Novell Nov. 4 launched Pulse, a real-time collaboration platform designed from its inception to let its users communicate with Google Wave users in a secure environment.
Pulse is basically Google Wave, but tailored for enterprises and available behind the firewall or on the Web as a cloud computing platform. Similar to Wave, Pulse includes instant messaging, live document authoring and editing, and social networking integration.
Pulse monitors users, alerting workers when their colleagues are available. Users can then contact them via instant messaging. Pulse users can also filter people and topics to follow and store files along with their related groups and conversations.
Users can co-browse and co-edit online and office documents from Microsoft Office, Adobe PDF and OpenOffice; share them; and comment on traditional office documents in real time. The Pulse inbox allows users to see, sort and filter all their content from various social messaging services, e-mail and Google Wave.
Here is where it gets exciting. A Pulse user can create a document, edit it and send it to a Google Wave user, who can also edit the document while a Pulse user is editing it.
But unlike Wave, which is in a gradual rollout to consumers and businesses, Pulse is already fitted with the security, management and compliance capabilities required by businesses, Ken Muir, chief technology and strategy officer for Novell’s WorkGroup, told eWEEK.
Specifically, Pulse includes provisioning, sign-on and permissions that bridge to enterprise identity and access management systems, directory servers, and audit tools. The idea is to keep both safe and in compliance with federal regulations.
Novell used the Google Wave Federation Protocol Google rolled out to create a Wave server that allows Pulse users to communicate in real time with users on any other Wave provider. Novell executives showed how Pulse communicates with Wave at the Enterprise 2.0 show in San Francisco Nov. 4.
“By implementing their protocol, we bring in the OpenSocial widgets and these robots and this ecosystem of third-party developers,” Muir said, adding that he views the Google Wave Federation Protocol as a modern implementation of SMTP, the Internet standard for enabling e-mail to traverse the Web and be accepted by various e-mail servers.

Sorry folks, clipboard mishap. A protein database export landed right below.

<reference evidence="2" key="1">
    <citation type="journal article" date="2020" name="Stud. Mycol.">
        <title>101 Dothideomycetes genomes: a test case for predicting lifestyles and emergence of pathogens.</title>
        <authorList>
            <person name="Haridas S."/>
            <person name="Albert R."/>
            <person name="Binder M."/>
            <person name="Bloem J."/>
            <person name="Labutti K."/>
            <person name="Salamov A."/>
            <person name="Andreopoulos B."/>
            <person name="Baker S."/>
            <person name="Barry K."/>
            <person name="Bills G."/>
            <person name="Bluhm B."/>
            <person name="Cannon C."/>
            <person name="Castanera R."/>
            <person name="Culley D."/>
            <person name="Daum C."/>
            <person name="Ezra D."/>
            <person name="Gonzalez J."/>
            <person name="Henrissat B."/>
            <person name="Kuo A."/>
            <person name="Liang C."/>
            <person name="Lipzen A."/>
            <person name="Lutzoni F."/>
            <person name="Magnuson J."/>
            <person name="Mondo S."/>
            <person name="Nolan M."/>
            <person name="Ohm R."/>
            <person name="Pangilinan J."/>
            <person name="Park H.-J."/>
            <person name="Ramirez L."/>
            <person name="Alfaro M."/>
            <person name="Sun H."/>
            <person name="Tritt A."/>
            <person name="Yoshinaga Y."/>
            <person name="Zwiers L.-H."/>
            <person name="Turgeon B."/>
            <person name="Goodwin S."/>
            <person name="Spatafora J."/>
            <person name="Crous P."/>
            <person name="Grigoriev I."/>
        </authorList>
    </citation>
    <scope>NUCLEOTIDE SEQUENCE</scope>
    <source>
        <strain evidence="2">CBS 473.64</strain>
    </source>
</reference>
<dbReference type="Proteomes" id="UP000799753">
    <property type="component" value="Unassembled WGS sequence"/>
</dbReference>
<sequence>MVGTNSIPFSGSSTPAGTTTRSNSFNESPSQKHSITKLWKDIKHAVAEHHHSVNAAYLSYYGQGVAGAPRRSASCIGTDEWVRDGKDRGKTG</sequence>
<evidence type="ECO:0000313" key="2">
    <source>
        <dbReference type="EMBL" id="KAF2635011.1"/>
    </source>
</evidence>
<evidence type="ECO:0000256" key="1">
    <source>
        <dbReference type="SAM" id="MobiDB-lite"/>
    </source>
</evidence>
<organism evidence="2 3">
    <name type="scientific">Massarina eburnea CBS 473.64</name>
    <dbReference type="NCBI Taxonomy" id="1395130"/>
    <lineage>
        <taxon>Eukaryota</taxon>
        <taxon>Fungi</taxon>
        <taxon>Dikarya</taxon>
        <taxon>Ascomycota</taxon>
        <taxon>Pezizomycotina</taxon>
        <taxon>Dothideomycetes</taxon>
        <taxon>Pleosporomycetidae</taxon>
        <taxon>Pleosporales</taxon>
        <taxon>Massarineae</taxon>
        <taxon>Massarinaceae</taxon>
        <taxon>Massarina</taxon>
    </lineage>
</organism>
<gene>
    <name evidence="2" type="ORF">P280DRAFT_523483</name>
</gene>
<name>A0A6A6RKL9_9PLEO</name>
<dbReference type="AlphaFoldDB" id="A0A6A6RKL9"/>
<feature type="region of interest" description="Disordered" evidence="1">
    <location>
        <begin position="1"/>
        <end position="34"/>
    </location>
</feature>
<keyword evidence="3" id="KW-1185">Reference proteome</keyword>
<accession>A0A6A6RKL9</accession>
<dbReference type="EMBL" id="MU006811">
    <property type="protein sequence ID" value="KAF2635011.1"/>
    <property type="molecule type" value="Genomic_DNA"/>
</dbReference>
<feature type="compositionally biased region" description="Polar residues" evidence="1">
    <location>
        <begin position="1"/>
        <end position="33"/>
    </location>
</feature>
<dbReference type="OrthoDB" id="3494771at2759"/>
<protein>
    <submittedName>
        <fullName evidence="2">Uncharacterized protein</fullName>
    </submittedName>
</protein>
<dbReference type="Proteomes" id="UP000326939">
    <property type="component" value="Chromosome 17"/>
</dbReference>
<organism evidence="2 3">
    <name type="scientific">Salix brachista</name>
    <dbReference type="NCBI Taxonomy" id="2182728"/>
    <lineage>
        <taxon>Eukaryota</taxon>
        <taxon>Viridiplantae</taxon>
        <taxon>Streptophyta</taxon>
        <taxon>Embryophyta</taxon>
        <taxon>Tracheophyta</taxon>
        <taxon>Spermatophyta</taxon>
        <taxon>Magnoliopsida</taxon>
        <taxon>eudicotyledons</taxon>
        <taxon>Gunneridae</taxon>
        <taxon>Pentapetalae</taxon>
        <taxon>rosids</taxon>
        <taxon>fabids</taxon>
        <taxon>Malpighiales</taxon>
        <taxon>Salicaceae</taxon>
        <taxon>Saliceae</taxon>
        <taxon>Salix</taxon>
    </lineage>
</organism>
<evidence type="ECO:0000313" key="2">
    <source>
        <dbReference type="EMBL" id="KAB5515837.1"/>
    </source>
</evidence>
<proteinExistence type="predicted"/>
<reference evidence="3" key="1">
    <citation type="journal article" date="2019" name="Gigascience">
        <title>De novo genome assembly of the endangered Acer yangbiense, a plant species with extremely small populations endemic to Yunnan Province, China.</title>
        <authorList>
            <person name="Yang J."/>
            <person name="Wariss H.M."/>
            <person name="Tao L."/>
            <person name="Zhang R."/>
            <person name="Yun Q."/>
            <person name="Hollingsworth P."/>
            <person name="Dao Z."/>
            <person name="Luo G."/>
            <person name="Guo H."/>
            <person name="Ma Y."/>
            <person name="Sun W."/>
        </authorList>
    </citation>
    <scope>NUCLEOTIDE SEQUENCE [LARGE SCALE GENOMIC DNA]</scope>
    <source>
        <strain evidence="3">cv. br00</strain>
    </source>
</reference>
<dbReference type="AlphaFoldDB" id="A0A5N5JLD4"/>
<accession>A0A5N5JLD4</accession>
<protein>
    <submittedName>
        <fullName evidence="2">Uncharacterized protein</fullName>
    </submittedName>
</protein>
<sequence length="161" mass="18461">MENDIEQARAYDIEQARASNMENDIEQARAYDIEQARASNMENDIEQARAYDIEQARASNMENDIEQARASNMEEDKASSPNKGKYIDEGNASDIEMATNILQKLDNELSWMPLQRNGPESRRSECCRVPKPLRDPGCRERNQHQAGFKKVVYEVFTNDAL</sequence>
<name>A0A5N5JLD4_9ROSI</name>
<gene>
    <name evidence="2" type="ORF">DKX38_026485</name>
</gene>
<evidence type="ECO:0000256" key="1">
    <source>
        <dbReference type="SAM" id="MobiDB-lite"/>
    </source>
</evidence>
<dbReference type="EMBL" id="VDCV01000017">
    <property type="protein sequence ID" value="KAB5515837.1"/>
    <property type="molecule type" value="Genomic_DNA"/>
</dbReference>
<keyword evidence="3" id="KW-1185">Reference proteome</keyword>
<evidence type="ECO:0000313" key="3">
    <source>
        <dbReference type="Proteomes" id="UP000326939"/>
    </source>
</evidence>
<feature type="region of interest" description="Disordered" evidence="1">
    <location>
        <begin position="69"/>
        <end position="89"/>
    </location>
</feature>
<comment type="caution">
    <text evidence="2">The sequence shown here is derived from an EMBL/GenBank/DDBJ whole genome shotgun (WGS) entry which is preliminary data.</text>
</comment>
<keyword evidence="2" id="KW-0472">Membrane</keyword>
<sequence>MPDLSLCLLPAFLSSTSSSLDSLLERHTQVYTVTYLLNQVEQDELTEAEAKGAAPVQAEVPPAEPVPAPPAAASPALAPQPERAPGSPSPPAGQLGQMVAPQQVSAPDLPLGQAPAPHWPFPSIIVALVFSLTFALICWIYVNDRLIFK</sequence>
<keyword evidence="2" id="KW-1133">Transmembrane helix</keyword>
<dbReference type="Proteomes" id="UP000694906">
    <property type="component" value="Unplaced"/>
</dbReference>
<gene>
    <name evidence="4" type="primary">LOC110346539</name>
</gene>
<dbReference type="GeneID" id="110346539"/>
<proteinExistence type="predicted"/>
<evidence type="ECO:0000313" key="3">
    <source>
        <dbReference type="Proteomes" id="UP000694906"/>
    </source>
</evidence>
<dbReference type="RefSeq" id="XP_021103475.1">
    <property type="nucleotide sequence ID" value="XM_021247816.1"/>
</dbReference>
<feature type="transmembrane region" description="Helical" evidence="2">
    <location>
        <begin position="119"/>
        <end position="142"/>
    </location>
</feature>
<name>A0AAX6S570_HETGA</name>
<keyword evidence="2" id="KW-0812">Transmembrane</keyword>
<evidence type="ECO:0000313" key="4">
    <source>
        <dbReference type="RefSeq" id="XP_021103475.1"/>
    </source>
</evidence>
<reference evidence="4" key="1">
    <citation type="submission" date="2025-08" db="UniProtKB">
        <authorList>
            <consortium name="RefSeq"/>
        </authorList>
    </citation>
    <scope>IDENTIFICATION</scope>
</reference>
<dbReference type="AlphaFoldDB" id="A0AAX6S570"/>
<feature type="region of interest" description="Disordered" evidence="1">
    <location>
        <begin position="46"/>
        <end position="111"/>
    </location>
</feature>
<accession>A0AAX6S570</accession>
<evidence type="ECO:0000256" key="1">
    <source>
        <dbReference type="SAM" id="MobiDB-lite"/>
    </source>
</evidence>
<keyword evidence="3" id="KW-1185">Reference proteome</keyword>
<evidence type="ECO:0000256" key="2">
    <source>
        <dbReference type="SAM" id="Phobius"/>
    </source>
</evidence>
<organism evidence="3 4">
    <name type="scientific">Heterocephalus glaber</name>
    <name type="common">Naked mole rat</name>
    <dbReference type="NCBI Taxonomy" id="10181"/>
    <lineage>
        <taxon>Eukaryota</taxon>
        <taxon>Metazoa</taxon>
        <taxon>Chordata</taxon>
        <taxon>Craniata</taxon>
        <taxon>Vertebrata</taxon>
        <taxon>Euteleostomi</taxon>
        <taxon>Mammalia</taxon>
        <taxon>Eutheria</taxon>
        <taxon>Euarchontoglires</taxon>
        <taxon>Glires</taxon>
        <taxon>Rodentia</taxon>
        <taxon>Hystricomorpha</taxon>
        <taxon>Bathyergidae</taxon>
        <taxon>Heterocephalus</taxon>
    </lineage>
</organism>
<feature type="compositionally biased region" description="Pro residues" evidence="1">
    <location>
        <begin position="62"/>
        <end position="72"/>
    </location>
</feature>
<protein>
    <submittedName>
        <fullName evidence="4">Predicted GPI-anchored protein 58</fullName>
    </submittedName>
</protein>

Muir said that even as Google unveiled the Google Wave platform at its I/O event last May, Novell was quietly working on its own real-time collaboration platform, called Project Cockpit. Realizing that Google and Novell were hurtling along parallel paths, Novell contacted the Google Wave team about creating some interoperability between the platforms. Cockpit evolved into Pulse.
Novell expects Pulse to complement its existing GroupWise collaboration software, not replace it, echoing Google’s view of the relationship between Wave and Google Apps.
The Pulse launch with Google Wave support is symbiotic. Novell has a fine track record with enterprises, particularly when it comes to security and management support. Pulse will give Google Wave some exposure to enterprises looking to put real-time collaboration in front of their partners.
On the flip side, Wave is responsible for driving the real-time collaboration buzz that is capturing the collaboration market. This has spurred companies such as EtherPad, ZenBe, PBworks and Watchitoo to put forth their real-time collaboration offerings.
Novell will release a beta in early 2010, but the platform won’t be available to purchase until the first half of 2010.